The new CHUM: let's get it built


While Premier Jean Charest is the author of much of his own misfortune, there are times when you have to feel sorry for him. Times when he gets it coming and going. Times like this, when he's catching heat for awarding the contract to build the longdelayed Centre Hospitalier de l'Université de Montréal to a consortium of foreign firms.
It's been called a blow to Québécois pride - always a delicate flower, it seems - that this crown jewel of Montreal's health scene will be built by outsiders. And why is this being done? Well, for the simple and sound reason that the CHUM Collectif group, consisting of Spanish, British and French firms, submitted the best bid when tenders were called for the project. The bid by a local group, Accès Santé CHUM, came in over the $2.1-billion price ceiling set by the government, while the outsiders' bid came in just under and was duly judged to offer Quebecers the best value for their money.
Perhaps, in the interests of Quebec pride, or the coffers of local construction firms, the government should have gone with the homies, cost be damned. But then just last year the Charest government was being raked over the coals for not getting the best possible deal on the contract for Montreal's new métro rolling stock by awarding it directly to a consortium headed by down-home Bombardier Inc. even though a Spanish firm was offering to do the job at lower cost. The premier's critics apparently like to have it both ways.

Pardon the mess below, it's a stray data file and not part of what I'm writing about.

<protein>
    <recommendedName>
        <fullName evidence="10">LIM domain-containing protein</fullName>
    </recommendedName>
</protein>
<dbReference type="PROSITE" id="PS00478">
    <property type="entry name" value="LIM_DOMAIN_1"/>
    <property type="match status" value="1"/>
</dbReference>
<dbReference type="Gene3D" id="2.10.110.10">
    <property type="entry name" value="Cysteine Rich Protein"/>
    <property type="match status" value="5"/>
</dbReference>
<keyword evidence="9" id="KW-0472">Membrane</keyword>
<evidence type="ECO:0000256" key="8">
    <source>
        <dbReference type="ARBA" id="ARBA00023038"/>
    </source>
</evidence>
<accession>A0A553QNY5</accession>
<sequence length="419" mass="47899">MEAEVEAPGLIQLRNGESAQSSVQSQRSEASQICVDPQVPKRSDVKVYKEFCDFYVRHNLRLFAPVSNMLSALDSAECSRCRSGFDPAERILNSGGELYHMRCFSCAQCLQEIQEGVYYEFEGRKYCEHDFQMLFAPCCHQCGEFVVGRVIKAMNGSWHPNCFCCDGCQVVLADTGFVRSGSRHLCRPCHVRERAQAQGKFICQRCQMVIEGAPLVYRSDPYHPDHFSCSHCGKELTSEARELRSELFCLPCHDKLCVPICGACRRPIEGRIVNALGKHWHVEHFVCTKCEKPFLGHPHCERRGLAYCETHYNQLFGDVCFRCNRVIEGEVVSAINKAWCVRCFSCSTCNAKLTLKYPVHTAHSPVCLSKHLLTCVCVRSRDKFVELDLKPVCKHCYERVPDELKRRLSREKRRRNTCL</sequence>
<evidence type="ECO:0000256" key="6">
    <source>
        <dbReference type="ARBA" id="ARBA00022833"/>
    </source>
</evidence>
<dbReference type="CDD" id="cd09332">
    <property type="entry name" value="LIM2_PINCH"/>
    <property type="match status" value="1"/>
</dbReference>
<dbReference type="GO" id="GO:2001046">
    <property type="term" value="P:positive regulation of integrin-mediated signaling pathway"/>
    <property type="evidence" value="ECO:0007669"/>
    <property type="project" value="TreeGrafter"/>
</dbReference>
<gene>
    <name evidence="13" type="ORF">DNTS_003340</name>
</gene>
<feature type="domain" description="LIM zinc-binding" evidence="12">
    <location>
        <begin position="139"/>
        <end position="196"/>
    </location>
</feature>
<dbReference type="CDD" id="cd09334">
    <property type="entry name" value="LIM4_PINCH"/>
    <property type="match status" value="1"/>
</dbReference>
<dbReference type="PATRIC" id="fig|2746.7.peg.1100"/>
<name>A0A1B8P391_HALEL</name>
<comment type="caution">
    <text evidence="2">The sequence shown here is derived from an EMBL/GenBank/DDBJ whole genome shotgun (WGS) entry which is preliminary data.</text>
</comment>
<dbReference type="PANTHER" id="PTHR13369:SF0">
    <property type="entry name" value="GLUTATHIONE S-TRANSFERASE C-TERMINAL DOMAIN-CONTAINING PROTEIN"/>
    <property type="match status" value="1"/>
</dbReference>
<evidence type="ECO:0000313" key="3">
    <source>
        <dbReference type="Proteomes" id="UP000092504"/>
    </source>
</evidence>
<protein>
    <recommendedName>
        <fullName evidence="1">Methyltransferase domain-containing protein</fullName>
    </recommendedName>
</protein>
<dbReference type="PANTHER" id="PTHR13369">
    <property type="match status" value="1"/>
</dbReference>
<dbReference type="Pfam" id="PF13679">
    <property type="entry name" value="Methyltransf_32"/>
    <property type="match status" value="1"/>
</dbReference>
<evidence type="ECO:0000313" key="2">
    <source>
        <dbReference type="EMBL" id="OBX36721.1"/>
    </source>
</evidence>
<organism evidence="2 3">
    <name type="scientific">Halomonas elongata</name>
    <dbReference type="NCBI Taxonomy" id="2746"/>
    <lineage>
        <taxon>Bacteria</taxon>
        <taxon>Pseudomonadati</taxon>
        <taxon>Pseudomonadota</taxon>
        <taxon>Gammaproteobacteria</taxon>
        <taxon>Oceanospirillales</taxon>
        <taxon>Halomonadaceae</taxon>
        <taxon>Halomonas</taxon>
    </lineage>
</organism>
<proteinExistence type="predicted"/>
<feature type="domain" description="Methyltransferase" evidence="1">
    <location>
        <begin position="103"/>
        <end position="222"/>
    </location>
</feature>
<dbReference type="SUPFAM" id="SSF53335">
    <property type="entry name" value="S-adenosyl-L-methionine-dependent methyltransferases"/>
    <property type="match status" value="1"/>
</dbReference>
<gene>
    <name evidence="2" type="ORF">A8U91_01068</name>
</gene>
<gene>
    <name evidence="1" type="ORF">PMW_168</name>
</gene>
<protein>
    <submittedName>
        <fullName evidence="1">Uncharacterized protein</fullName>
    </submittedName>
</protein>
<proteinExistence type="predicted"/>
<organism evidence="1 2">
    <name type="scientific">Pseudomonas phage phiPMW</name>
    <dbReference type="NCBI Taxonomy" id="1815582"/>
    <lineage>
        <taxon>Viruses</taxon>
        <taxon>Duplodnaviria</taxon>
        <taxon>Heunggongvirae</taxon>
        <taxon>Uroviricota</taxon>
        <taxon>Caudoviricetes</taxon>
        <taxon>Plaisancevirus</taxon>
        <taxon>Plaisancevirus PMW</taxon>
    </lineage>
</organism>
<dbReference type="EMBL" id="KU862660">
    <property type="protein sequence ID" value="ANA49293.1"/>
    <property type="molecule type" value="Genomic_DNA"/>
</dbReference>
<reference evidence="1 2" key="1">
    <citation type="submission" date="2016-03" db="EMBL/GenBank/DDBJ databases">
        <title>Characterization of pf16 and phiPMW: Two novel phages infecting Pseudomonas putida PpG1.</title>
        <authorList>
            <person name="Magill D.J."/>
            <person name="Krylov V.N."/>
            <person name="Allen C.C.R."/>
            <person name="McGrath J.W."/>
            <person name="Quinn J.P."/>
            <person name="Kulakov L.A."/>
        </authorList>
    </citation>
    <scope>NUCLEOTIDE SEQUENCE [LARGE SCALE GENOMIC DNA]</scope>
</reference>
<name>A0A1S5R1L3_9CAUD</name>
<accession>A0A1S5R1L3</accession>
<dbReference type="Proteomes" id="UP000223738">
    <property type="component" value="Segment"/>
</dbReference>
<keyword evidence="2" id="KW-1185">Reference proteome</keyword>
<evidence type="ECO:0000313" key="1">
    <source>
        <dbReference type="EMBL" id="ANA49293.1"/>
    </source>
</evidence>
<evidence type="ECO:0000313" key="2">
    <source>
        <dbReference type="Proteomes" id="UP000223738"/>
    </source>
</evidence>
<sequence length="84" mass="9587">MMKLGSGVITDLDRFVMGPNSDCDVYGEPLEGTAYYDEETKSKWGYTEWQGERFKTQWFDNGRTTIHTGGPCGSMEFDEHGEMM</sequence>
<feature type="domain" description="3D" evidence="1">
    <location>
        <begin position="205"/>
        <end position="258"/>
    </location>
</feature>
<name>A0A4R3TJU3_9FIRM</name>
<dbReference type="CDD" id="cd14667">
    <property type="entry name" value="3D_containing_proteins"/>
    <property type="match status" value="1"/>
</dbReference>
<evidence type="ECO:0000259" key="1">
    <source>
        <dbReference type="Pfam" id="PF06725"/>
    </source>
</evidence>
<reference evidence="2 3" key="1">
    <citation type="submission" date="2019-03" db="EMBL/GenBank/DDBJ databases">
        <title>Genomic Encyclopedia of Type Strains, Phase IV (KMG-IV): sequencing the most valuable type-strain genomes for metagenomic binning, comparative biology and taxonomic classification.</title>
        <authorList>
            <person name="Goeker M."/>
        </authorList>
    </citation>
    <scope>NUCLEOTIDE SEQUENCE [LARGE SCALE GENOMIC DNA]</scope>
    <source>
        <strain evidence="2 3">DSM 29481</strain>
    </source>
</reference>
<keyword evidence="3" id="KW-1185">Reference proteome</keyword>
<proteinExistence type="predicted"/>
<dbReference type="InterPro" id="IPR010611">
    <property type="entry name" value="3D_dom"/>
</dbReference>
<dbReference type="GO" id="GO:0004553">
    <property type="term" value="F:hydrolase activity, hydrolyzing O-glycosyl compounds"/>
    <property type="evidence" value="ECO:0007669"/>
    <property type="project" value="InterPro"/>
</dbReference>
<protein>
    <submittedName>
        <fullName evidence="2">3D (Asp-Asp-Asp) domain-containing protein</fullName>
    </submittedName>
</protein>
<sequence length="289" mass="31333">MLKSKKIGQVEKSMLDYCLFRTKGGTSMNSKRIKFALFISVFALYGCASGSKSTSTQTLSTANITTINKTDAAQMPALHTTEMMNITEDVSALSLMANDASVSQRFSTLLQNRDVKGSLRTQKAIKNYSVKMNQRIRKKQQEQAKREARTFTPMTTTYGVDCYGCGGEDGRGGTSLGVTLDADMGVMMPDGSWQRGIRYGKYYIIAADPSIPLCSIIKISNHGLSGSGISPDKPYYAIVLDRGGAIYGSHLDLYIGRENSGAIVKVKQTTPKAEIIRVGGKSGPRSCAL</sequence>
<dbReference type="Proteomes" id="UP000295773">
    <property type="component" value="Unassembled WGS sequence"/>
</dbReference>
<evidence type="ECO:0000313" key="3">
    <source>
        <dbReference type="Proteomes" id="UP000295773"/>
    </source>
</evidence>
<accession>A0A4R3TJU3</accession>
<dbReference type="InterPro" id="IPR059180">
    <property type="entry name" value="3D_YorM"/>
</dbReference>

But what really matters now is not who is building the thing as getting the thing built. The tale of the CHUM project thus far has been a study in procrastination and ineptitude. First proposed in the mid-1990s, it was supposed to have been completed by 2003. The project became bogged down in arguments over where and how it should be built - the present site is the third one envisaged - and the projected cost spiralled upward from an original estimate of $700 billion to the current $2.1 billion. The facility is now expected to begin receiving patients in 2016.
Critics have also faulted the government for choosing to do the project in a private-public partnership as opposed to the conventional public model. The government says it has an expert's report in hand that says this will save it $300 million. To mute the critics it has only to release it, along with the report of the auditor who is said to have overseen the bidding.

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